The entire Bennington community mourns the loss of Helen Frankenthaler ’49, one of the most influential figures in contemporary American art and a former Bennington trustee, who died on December 27, at the age of 83.
Ms. Frankenthaler, who has had one of the longest, most productive and successful careers of any female artist, was a major contributor to the abstract expressionist and color field movements of the 1950s and 60s. Her pioneering technique, along with her use of landscape to inform her abstract work, forever changed the way artists conceived and used color in their work.
At Bennington, Ms. Frankenthaler studied with renowned painter Paul Feeley as well as other luminaries such as Peter Drucker, Kenneth Burke, and Eric Fromm. It was here that she developed a friendship with art critic Clement Greenberg—a frequent visitor to campus—who introduced her to other abstract painters including Jackson Pollock, Lee Krasner, and Willem de Kooning.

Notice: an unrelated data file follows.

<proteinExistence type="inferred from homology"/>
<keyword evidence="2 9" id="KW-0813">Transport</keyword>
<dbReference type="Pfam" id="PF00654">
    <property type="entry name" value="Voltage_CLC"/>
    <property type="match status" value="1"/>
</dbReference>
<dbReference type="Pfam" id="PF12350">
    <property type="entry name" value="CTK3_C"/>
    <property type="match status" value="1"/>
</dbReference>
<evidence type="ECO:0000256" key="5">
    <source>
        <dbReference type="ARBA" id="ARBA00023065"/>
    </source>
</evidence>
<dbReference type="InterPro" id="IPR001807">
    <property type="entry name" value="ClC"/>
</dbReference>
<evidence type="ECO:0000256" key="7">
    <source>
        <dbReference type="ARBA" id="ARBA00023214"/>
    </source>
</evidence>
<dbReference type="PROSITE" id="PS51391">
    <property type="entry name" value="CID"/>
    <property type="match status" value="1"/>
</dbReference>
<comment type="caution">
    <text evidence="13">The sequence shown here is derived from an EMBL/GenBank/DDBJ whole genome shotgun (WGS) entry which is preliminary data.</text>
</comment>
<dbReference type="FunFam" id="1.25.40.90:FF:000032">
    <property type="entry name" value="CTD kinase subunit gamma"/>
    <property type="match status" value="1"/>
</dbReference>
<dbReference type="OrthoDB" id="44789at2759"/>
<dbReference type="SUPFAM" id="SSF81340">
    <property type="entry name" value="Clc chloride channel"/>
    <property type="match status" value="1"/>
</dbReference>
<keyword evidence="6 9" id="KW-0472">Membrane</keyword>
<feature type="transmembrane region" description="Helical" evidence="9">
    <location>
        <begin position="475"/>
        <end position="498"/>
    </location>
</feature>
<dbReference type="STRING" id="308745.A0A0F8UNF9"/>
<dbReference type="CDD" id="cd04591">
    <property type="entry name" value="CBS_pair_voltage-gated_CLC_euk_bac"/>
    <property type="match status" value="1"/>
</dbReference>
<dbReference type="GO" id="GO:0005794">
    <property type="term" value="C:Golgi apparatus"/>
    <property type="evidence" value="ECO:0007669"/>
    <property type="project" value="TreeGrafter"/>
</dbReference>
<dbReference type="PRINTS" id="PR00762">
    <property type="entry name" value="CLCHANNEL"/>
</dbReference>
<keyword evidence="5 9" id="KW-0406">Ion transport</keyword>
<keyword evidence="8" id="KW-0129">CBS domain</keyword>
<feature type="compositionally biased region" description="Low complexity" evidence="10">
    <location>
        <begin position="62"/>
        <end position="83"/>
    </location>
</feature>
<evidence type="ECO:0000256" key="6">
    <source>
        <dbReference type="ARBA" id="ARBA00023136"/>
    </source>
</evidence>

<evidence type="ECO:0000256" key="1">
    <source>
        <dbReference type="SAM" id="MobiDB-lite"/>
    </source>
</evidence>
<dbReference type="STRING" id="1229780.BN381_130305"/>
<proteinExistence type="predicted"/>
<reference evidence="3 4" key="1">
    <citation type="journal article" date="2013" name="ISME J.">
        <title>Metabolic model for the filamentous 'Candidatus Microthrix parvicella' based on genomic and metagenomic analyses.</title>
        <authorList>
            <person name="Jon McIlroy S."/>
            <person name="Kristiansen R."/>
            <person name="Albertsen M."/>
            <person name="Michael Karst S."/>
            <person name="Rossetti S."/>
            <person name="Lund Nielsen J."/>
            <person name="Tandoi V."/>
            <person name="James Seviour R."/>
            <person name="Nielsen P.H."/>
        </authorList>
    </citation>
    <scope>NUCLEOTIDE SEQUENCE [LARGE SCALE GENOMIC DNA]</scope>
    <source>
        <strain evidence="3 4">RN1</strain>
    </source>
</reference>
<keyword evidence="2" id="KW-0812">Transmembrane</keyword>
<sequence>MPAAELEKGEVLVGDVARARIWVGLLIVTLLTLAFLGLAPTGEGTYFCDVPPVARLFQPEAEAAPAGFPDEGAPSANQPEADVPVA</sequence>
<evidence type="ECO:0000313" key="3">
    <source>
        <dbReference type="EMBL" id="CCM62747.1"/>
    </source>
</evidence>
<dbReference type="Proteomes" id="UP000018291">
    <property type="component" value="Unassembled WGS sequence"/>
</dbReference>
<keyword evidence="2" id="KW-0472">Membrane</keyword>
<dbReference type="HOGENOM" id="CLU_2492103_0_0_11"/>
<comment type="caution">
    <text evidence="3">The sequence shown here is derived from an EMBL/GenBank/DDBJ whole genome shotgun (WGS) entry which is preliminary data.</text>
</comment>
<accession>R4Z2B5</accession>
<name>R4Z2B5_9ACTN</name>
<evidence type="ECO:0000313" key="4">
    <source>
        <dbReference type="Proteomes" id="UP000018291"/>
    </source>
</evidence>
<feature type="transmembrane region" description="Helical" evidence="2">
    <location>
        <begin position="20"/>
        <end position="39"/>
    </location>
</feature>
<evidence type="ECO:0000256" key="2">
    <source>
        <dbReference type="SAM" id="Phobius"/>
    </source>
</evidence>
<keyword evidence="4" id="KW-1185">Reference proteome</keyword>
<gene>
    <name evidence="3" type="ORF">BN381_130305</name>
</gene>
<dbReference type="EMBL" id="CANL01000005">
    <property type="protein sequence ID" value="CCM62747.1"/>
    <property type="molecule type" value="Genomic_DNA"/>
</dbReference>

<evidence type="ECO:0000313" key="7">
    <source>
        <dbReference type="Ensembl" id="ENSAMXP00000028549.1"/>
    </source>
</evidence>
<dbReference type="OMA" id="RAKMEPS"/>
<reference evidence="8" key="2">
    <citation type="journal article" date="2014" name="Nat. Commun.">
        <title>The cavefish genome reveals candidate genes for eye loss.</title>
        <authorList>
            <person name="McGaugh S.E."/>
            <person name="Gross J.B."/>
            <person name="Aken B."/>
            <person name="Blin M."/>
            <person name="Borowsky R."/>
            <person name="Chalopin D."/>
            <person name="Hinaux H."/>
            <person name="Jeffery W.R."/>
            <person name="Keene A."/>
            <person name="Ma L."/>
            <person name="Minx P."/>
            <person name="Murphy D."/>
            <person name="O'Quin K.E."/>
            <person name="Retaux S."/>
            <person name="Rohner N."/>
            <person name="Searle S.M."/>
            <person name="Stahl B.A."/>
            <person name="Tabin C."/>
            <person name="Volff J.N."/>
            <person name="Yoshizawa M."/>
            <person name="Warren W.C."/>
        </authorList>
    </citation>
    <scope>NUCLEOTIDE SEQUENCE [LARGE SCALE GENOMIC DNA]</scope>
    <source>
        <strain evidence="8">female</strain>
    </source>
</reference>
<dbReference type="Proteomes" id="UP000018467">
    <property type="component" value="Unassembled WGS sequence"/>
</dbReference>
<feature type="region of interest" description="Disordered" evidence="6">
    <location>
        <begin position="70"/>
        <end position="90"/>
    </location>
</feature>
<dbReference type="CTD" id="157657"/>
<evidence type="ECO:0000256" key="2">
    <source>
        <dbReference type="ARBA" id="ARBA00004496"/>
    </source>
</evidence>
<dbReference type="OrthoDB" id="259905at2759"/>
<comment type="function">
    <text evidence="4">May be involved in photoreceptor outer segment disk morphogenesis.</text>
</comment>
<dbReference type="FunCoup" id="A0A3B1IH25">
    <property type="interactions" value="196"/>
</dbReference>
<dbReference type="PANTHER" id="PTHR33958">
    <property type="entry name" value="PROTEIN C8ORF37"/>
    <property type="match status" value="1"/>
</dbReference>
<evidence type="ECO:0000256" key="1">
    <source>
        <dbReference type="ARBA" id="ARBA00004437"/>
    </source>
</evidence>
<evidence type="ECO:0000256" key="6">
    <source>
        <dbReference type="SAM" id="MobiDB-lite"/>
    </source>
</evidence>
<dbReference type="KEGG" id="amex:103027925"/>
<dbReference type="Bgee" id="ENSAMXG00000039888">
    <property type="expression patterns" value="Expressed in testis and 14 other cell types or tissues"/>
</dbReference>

After graduating from Bennington, Ms. Frankenthaler entered the New York art scene and developed a technique known as "stain painting," which became the hallmark of her style and enabled her to create bold, color-filled canvases that seemed to float on air.
Over the course of her career, Ms. Frankenthaler had several one-woman exhibitions, including retrospectives at the Museum of Modern Art, the National Gallery of Art, and the Whitney Museum of American Art. Her works are included in virtually every major art museum collection in this country.
A 2001 National Medal of Arts recipient, Ms. Frankenthaler’s other honors include a Philadelphia Academy Medal of Honor, induction into the Connecticut Women’s Hall of Fame, and countless others. She served on the Bennington College Board of Trustees from 1967-1974, and from 1975-1982.
Read her New York Times obituary.